No re­vi­sion of the nu­clear doc­trine

SP's MAI - - MILITARY FEATURE - [ By Ran­jeet Kumar ]

Com­pul­sions of do­mes­tic pol­i­tics en­cour­aged the drafters of the elec­tion man­i­festo of the Bharatiya Janata Party (BJP) in the last par­lia­men­tary elec­tions to prom­ise to re­vise the nu­clear doc­trine which in fact was enun­ci­ated by the BJP-led NDA Gov­ern­ment headed by Atal Be­hari Va­j­payee in 1998 after the Pokhran nu­clear tests. How­ever, re­alpoli­tik forced the BJP Prime Min­is­ter Naren­dra Modi to take a U-turn and de­clare its ad­her­ence to the nu­clear doc­trine pro­mul­gated in 1998, be­fore his de­par­ture for Tokyo for a his­toric sum­mit with Ja­pan, which is ex­tremely sen­si­tive on nu­clear-re­lated is­sues. Since In­dia wanted a nu­clear co­op­er­a­tion agree­ment with Ja­pan Prime Min­is­ter Modi chose the Ja­panese me­dia to clar­ify In­dia’s stand on nu­clear doc­trine.

After the Pokhran nu­clear tests In­dia had de­clared a no first-use pol­icy and an­nounced a nu­clear doc­trine based on cred­i­ble nu­clear de­ter­rence, which means that the coun­try will main­tain an ef­fec­tive arse­nal which will give con­fi­dence in strong re­tal­i­a­tion if at­tacked by a nu­clear bomb by the en­emy. For this In­dia de­clared that the coun­try’s armed forces will have a sec­ond strike at­tack ca­pa­bil­ity from land, air or sea. Though the coun­try has ac­quired means of nu­clear de­liv­ery from ground and air, the ca­pa­bil­ity to launch a nu­clear mis­sile from the sea is yet to be achieved, though de­fence au­thor­i­ties claim that they have ad­vanced a lot in achiev­ing this ca­pa­bil­ity.

The draft of the doc­trine as­serted that nu­clear weapons were mainly for de­ter­rence and if need arises In­dia will pur­sue a pol­icy of re­tal­i­a­tion only. The doc­trine also as­serted that In­dia will not be the first to ini­ti­ate a nu­clear first strike, but will re­spond with puni­tive re­tal­i­a­tion should de­ter­rence fail. The BJP elec­tion man­i­festo played a dif­fer­ent tune and said that it will be re­vised and up­dated. It specif­i­cally said, “Study in de­tail In­dia’s nu­clear doc­trine, and re­vise and up­date it to make it rel­e­vant to the chal­lenges of cur­rent times and will main­tain a cred­i­ble min­i­mum de­ter­rence that is in tune with chang­ing geo­static re­al­i­ties.”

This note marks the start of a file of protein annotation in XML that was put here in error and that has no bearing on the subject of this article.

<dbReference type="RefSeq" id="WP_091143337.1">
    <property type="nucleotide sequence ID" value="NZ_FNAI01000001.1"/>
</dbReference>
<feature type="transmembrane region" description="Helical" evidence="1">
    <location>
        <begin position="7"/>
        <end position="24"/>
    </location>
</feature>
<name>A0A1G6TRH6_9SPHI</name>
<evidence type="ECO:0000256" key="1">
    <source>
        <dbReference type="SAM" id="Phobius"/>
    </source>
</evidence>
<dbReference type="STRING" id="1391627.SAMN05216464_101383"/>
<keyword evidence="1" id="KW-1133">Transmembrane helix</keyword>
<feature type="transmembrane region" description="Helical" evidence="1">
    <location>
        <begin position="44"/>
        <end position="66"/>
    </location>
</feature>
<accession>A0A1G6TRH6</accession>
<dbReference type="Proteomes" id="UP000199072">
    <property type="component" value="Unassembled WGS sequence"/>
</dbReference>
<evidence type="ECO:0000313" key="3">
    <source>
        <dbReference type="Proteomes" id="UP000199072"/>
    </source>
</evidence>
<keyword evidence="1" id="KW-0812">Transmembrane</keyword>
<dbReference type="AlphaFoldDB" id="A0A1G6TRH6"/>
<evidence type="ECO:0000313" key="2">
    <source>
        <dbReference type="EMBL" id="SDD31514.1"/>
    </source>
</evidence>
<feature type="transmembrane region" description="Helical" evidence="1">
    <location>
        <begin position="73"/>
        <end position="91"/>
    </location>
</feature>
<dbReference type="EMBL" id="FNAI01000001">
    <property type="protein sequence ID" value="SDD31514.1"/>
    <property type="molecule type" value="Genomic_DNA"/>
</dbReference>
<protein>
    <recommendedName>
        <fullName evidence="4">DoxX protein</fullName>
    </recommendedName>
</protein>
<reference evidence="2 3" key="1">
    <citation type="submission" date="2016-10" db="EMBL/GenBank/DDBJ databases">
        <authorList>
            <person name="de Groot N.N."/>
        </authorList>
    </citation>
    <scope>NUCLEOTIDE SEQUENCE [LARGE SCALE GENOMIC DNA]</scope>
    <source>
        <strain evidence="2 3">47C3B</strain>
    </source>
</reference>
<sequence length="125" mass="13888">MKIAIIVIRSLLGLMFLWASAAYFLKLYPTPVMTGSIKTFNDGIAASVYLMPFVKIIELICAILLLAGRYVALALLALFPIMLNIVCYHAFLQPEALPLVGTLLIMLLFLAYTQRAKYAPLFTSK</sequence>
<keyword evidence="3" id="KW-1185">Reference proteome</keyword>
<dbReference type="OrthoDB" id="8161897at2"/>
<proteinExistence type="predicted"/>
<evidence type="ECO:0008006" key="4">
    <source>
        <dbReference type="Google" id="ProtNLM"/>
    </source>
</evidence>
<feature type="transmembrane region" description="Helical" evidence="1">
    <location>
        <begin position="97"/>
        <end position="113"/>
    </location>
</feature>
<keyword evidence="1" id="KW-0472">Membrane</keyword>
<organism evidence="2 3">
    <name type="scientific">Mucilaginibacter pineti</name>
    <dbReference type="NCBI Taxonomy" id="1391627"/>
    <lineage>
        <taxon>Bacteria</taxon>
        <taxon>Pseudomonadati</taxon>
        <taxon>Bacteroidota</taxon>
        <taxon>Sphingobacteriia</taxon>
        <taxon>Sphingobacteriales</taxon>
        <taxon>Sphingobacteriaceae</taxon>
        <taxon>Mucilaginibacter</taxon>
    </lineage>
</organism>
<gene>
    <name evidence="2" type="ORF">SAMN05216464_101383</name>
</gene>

How­ever, Prime Min­is­ter Modi made it a point to clar­ify to the Ja­panese me­dia, “In­dia’s nu­clear doc­trine was adopted dur­ing the pre­vi­ous NDA Gov­ern­ment and has in gen­eral gov­erned our nu­clear weapons pos­ture since then. While ev­ery gov­ern­ment nat­u­rally takes into ac­count the lat­est as­sess­ment of strate­gic sce­nar­ios and makes ad­just­ments as nec­es­sary, there is a tra­di­tion of na­tional con­sen­sus and con­ti­nu­ity on such is­sues. I can tell you that cur­rently we are not tak­ing any ini­tia­tive for a re­view of our nu­clear doc­trine.”

When specif­i­cally asked on any pos­si­bil­ity of In­dia ac­ced­ing to the Nu­clear Non-Pro­lif­er­a­tion Treaty (NPT) or the Com­pre­hen­sive Test Ban Treaty (CTBT), Modi replied, “In­dia’s po­si­tion on the NPT and the CTBT is well known and needs no re­it­er­a­tion. There is no con­tra­dic­tion in our mind be­tween be­ing a nu­clear weapon state and con­tribut­ing ac­tively to global nu­clear dis­ar­ma­ment and non­pro­lif­er­a­tion. In­dia re­mains strongly com­mit­ted to univer­sal, nondis­crim­i­na­tory, global nu­clear dis­ar­ma­ment. Our track record of non-pro­lif­er­a­tion is im­pec­ca­ble. We will con­tinue to con­trib­ute to the strength­en­ing of the global non-pro­lif­er­a­tion ef­forts. In­dia’s mem­ber­ship of the four in­ter­na­tional ex­port con­trol regimes will be con­ducive to this. As to the CTBT, we are com­mit­ted to main­tain­ing a uni­lat­eral and vol­un­tary mora­to­rium on nu­clear ex­plo­sive test­ing.”